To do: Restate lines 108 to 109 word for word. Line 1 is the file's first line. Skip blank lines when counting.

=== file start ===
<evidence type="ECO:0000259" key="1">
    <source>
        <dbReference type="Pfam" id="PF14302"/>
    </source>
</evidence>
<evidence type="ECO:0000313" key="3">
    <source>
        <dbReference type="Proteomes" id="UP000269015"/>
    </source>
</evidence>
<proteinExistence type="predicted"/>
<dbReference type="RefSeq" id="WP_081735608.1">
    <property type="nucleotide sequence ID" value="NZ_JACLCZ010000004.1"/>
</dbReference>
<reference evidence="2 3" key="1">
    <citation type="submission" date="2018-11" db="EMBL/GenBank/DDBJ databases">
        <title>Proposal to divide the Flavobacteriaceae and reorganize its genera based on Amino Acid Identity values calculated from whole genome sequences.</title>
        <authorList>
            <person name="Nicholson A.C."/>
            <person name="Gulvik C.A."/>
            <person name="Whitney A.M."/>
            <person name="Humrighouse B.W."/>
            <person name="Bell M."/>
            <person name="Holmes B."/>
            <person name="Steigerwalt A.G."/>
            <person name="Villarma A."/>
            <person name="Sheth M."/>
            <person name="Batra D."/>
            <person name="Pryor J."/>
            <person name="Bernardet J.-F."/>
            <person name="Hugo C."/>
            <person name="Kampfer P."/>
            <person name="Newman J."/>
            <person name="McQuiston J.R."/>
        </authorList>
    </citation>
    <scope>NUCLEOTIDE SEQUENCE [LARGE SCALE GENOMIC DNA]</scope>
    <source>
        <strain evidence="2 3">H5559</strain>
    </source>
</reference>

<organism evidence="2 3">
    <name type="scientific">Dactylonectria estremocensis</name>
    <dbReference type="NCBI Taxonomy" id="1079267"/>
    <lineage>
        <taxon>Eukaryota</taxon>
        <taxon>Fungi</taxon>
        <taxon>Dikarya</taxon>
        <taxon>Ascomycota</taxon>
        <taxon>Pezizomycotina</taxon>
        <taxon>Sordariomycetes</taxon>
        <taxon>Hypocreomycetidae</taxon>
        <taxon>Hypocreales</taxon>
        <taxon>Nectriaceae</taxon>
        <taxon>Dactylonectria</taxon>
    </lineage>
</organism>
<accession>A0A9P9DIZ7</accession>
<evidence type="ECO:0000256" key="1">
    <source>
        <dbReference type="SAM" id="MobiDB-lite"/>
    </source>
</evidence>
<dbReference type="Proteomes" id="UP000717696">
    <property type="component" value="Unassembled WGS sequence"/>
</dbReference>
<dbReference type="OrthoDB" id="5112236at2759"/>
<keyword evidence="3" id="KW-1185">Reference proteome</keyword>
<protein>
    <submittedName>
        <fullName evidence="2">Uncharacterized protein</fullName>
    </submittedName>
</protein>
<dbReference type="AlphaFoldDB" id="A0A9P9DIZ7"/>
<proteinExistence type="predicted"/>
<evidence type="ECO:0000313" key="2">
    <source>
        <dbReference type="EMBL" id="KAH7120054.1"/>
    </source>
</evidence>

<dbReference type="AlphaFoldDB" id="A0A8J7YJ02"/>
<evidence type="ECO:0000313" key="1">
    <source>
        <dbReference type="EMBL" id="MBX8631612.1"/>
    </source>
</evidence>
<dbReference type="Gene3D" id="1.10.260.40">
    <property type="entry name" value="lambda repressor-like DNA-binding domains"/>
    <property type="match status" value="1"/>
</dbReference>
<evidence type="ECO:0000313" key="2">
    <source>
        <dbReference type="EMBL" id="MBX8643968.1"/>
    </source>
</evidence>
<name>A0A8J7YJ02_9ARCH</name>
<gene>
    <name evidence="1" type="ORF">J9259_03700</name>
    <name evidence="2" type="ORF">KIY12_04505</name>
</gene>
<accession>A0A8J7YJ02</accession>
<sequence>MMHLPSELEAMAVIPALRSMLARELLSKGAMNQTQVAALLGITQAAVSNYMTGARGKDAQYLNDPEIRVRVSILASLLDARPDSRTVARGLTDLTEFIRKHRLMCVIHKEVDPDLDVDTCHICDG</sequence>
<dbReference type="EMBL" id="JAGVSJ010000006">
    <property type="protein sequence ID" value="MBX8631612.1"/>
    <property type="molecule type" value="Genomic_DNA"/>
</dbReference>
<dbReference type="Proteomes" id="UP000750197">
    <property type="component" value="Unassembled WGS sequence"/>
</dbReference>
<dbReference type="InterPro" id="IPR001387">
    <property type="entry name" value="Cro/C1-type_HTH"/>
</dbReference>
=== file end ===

    <property type="component" value="Unassembled WGS sequence"/>
</dbReference>